KATHMANDU, Nov 13: A total of 71 cases were assigned to a division bench of Chief Justice Gopal Parajuli and Justice Ishwar Khatiwada on October 25.
Of the total cases forwarded to the bench, hearings were held on a third of the cases while the bench did not have time to begin hearings on the next two thirds cases. The remaining cases were postponed by the lawyers concerned.
Similarly, a dozen cases were assigned to a division bench of justices Om Prakash Mishra and Anil Kumar Sinha of the Supreme Court (SC) on November 1. Hearings were held on most of these cases and orders were also issued.
These are just a few examples. Following the introduction of ‘bloc hearing’ in the Supreme Court Rules-2017, there is a common practice of scheduling a huge number of cases of similar nature for group hearings and having them decided by the same bench.
For the past few months, the apex court has been experimenting with the idea of ‘bloc hearing’ of the cases of similar nature. The SC has been making final preparations to officially launch this system of ‘bloc hearing’ on January 15, 2018.
“This system may help decide many cases at the same time but there is a need to seriously consider whether this system can help in imparting justice,” senior advocate Yadunath Khanal told Republica. According to him, there is a high possibility of causing injustice while deciding cases of similar nature at the same time.
“Two or many cases may look similar when viewed from the surface but each case has its own merits and demerits,” Khanal said, adding, “A serious injustice could be caused if cases are decided without seriously considering their technical and factual aspects.”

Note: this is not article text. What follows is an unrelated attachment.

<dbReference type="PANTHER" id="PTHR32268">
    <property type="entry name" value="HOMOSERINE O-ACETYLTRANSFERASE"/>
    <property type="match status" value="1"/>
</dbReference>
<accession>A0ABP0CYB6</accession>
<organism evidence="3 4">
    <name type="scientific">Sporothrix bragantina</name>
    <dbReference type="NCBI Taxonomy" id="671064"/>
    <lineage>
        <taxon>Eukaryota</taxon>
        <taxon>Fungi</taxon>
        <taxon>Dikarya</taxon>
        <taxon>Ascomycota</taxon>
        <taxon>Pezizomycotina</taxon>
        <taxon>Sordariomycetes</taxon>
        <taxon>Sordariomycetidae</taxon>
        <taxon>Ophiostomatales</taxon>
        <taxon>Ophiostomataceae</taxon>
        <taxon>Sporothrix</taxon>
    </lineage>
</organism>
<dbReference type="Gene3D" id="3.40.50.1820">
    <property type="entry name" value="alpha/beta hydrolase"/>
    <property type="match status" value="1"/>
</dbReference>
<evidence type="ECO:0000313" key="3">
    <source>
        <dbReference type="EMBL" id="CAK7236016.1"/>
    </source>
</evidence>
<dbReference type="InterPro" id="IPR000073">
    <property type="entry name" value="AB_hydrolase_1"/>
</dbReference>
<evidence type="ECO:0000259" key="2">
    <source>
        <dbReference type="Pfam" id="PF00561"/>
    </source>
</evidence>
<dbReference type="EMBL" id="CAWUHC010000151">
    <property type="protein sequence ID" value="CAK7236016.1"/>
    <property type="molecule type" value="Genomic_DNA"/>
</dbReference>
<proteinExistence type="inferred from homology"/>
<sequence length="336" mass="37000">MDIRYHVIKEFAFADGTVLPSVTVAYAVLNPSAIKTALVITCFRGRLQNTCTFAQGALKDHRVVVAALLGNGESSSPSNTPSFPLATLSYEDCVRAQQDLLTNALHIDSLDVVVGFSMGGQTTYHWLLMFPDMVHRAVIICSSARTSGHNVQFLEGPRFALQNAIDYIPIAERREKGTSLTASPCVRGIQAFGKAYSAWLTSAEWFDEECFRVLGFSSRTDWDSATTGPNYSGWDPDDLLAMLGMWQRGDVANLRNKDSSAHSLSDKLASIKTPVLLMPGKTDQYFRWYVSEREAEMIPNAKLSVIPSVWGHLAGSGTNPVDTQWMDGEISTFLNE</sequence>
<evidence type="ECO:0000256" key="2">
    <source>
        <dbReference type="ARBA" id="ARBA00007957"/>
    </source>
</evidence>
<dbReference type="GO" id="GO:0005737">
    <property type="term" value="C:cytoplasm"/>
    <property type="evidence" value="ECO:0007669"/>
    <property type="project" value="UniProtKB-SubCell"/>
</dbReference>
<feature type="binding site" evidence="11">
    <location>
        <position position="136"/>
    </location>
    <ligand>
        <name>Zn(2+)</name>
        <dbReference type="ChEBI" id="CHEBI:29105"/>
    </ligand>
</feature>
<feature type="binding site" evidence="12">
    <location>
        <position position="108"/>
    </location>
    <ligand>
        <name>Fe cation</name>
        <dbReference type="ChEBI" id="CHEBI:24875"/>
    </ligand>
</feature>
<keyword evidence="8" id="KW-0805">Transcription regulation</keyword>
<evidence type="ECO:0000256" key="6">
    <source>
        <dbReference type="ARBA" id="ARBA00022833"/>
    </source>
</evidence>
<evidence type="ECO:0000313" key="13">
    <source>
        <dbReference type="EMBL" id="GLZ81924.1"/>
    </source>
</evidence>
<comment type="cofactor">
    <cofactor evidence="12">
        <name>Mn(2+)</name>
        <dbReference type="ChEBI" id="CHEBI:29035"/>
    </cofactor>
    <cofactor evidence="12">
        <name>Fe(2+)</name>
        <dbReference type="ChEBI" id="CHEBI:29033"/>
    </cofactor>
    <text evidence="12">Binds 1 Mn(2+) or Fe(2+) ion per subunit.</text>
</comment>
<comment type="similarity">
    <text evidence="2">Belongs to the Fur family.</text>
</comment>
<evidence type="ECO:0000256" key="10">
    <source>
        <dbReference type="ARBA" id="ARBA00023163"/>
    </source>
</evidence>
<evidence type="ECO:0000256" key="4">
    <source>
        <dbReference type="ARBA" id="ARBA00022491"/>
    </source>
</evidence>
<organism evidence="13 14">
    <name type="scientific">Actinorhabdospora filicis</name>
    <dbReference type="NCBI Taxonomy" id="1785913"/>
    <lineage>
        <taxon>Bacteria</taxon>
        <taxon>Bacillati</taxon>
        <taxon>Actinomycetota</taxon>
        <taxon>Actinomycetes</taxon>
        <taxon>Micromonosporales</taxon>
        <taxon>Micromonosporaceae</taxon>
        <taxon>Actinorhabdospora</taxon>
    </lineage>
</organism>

According to him, the SC administration has been making errors while scheduling cases without scrutinizing the facts of those cases and that may cause injustice to the parties concerned. “Deciding cases in haste may cause injustice.”
In order to discuss the issue of ‘bloc hearing’ of cases, the SC has invited senior advocates for Monday. The Supreme Court Rules 2017 promulgated recently to replace the Supreme Court Rules 1992 has given the power to the chief justice to set up judges’ panels and select cases for hearings.
Rule 31 of the apex court rules mentions the provision of ‘bloc hearing’ of cases of similar nature by setting up panels of judges. The chief justice has the discretionary power to give more cases to such panels of judges, remove judges from the panels or remove cases from the panels of judges as well.
“Even though this may expedite the hearing process, there is a need to weigh whether this process will help in imparting justice,” senior advocate Balkrishna Neupane said. “This may help in disposing cases quickly but this may not help in imparting justice if the court tries to decide cases in a rush.” Stating that the apex court is the last resort for the public, Neupane urged the apex court to decide the cases seriously.
Currently there are 22,000 cases pending at the SC. Even after the promulgation of the Constitution of Nepal, 2015, the case disposal rate has not improved. There are total 21 justices at the SC including the Chief Justice.
Saying that ‘bloc hearing’ may change the perception that the judiciary is slow in deciding cases, senior advocate Chandeshwar Shrestha urged the apex court to improve the managerial parts while selecting cases for ‘bloc hearing’.
“This system has been introduced in order to tackle the workload at the Supreme Court,” Shrestha said, adding, “However, there is need for a rethink in order to impart justice effectively.”
SC Spokesperson Narayan Prasad Panthee, however, said that the system of ‘bloc hearing’ is currently in the phase of experiment and it would be launched formally on January 15, 2018. “The cases will be heard regularly after we adopt this system formally. We expect that the minor errors will be resolved as we get used to this system.”